This forecasting method relies on a combination of all of the above. Usually, you’d need an analytics tool or advanced CRM reports set up to help create these forecasts.

If you have those resources, this method of sales forecasting can be most accurate. Also, you can take into account the age of an opportunity, its current stage in the sales process, the characteristics of the prospect that make them more likely to purchase, and more.

Sales Forecasting Examples

Sometimes, reading about forecasting just isn’t as useful as reviewing examples. Here are some basic hypothetical scenarios you can consider, to see how sales forecasting is done in the real world.

Example 1: Forecasting Based on Historical Sales Data

Let’s say that last month, you had $150,000 of monthly recurring revenue and that for the last 12 months, sales revenue has grown 12% each month. Over the same period, your monthly churn has been about 1% each month.

Your forecasted revenue for next month would be $166,500.

You multiply last month’s revenue by your expected growth, and subtract your expected churn:

($150,000 * 1.12) – ($150,000 * .01) = $166,500

Example 2: Forecasting Based on Your Current Funnel

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Let’s say you have three open opportunities this month:

  1. One where you’ve just had a quick phone call, with an expected value of $1,000.
  2. One that has received a full demo, with an expected value of $1,500.
  3. And one with an offer, with an expected value of $1,200.

You’ve done your math, and you know that in each of these stages, any given opportunity has the following likelihood of closing:

  • “Connect Call” = 30% chance of closing
  • “Demo” = 40% chance of closing
  • “Offer” = 70% chance of closing

You multiply that probability with the forecasted value of the deal, and sum them all up to come up with a total sales forecast of $1,740, like in this example:

Forecasting sales based on probability and sales process stage

Example 3: Forecasting Based on Lead Scores and Multiple Variables

You’ve really done your research, and have lead scoring set up in your CRM. You group your leads into three groups of varying quality: A, B, and C. These determine how likely an opportunity is to close.

You also know that companies with less than 50 employees close at a slightly lower rate, and companies larger than 50 employees are more likely to close.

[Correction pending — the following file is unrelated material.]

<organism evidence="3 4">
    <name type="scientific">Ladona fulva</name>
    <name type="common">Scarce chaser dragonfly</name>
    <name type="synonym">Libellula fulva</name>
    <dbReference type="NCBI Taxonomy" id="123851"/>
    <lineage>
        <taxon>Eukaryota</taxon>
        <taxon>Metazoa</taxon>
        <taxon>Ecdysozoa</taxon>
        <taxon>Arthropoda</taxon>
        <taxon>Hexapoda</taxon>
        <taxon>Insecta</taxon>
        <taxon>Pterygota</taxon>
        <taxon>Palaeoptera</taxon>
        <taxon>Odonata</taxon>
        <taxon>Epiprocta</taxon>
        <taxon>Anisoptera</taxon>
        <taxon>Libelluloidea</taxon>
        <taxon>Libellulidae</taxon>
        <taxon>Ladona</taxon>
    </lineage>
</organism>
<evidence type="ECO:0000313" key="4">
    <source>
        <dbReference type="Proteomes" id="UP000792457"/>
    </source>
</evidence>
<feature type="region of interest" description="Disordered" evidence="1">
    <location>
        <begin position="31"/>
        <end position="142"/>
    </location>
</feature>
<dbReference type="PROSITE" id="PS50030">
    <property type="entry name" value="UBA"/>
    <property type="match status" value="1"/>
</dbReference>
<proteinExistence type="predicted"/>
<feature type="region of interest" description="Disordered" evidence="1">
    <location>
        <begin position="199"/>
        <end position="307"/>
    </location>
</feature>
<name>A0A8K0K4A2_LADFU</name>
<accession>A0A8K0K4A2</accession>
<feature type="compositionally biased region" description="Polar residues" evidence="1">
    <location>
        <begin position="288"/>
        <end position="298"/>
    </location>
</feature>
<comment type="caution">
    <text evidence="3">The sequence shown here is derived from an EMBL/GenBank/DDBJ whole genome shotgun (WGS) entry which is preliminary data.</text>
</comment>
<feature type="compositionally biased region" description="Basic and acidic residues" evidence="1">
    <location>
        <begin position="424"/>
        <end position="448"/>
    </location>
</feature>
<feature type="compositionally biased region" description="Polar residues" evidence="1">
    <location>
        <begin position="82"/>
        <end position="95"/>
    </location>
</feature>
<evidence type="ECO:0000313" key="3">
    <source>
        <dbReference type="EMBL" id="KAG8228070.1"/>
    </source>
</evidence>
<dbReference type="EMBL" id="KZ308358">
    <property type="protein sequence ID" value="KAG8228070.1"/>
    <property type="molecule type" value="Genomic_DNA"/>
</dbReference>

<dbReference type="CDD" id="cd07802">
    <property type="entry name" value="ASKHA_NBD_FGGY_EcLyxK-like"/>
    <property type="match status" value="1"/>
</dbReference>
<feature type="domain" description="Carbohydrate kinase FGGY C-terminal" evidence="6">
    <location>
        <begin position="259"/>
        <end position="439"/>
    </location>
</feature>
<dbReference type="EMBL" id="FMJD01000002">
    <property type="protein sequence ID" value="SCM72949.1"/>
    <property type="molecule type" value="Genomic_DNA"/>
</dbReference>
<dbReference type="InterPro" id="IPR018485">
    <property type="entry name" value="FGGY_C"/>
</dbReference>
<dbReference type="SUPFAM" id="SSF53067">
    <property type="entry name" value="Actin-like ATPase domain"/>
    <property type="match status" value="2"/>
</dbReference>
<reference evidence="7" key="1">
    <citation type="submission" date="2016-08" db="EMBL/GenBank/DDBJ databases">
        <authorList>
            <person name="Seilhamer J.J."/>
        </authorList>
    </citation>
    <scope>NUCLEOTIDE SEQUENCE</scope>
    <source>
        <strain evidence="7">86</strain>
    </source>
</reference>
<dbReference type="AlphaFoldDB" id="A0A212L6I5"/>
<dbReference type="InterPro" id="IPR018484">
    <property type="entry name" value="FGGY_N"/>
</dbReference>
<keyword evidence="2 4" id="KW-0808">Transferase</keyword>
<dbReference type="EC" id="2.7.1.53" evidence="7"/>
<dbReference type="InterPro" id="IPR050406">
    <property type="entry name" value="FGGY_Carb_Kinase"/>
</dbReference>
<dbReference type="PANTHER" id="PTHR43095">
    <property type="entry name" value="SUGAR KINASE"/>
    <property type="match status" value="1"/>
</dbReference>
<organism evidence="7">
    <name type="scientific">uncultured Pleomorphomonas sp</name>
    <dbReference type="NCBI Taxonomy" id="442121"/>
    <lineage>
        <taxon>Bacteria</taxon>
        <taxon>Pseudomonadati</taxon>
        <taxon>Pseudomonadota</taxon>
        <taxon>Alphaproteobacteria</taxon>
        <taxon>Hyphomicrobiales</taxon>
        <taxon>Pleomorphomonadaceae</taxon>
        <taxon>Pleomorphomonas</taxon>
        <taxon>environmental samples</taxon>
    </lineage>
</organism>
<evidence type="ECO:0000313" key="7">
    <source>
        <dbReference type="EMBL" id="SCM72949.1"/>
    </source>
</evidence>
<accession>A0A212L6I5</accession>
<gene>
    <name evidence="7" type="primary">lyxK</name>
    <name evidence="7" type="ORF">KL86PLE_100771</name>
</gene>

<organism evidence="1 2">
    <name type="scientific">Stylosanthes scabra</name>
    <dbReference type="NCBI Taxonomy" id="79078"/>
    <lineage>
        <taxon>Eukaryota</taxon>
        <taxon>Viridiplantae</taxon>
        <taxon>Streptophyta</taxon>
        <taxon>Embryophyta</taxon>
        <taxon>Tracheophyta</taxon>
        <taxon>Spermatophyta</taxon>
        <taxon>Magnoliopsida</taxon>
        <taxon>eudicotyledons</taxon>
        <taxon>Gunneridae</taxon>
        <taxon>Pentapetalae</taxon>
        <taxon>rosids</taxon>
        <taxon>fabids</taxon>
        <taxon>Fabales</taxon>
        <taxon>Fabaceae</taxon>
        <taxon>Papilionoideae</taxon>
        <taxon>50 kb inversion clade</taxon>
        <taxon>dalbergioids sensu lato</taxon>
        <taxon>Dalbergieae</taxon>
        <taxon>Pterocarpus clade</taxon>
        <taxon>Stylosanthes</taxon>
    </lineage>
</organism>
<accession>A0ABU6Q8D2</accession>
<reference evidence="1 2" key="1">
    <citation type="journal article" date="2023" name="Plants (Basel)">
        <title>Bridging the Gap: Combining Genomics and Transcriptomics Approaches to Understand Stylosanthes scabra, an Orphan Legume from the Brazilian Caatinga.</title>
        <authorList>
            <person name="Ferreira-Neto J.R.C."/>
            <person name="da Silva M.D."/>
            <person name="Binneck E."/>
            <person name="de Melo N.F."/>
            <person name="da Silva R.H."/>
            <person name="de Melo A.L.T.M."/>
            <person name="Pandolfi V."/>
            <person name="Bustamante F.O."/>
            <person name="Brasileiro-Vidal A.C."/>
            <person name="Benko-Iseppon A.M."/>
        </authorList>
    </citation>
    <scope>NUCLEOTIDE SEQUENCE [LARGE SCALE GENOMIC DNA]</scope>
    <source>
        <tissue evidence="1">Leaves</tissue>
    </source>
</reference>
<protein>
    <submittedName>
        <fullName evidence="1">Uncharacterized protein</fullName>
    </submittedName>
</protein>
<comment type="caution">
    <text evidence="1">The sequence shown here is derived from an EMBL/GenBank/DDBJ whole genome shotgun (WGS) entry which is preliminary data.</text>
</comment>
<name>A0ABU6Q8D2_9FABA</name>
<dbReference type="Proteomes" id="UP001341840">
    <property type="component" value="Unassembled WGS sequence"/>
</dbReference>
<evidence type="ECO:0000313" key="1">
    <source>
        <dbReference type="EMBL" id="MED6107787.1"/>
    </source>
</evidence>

You could then use average opportunity sizes to calculate the forecasted value of any given opportunity, using a table like this:

Sales forecasting method based on lead scoring

Related: 3 Proven Sales Forecasting Methods for Greater Accuracy

Tools That Help With Forecasting

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CRM: CRM software combines the storage and retrieval power of a database with dedicated sales tools that help reps close deals. These features may include lead tracking, funnel analytics, call sequences, and reporting features.

Excel: If your company is just starting out or only has a few products, Excel should suffice for building your sales forecast.

Sales Analytics Platform: Sales analytics tools combine data for many products and services, build forecasts, and give you deep analytics. Plus, many also have helpful graphs and charts built in. Lastly, dedicated analytics tools also have the advantage of staying updated in real time.

Lead Scoring: These tools grade prospects according to actions on your website, outcomes of conversations, and any other touches that your team deems pertinent to the sales process. Also, a lead scoring tool can help your marketing team with campaign segmentation and content personalization.

Project management tools with resource allocation: Follow-through is the most important part of your sales cycle, and is the only way to build strong customer relationships. Project management tools help your team stay on task and ensure that the team has the resources to complete the project.

Accounting Software: If all you want is a new revenue forecast, more basic tools are fine. However, if you want to forecast gross margins and account for the cost of goods sold, you may also need to include data from your accounting software in your forecasting exercise.

Key Takeaways

  • Sales forecasting is an educated guess about future sales revenue that uses historical data and common sense to project monthly, quarterly, and yearly sales totals for a business.
  • Your team should view the sales forecast as a plan to work from, not a firm prediction.
  • Before you try to build a forecast, estimate the length of your average sales cycle and conversion rate.
  • There are several different types of forecasts you can build. Test various methods for accuracy within your business.

Also published on Medium.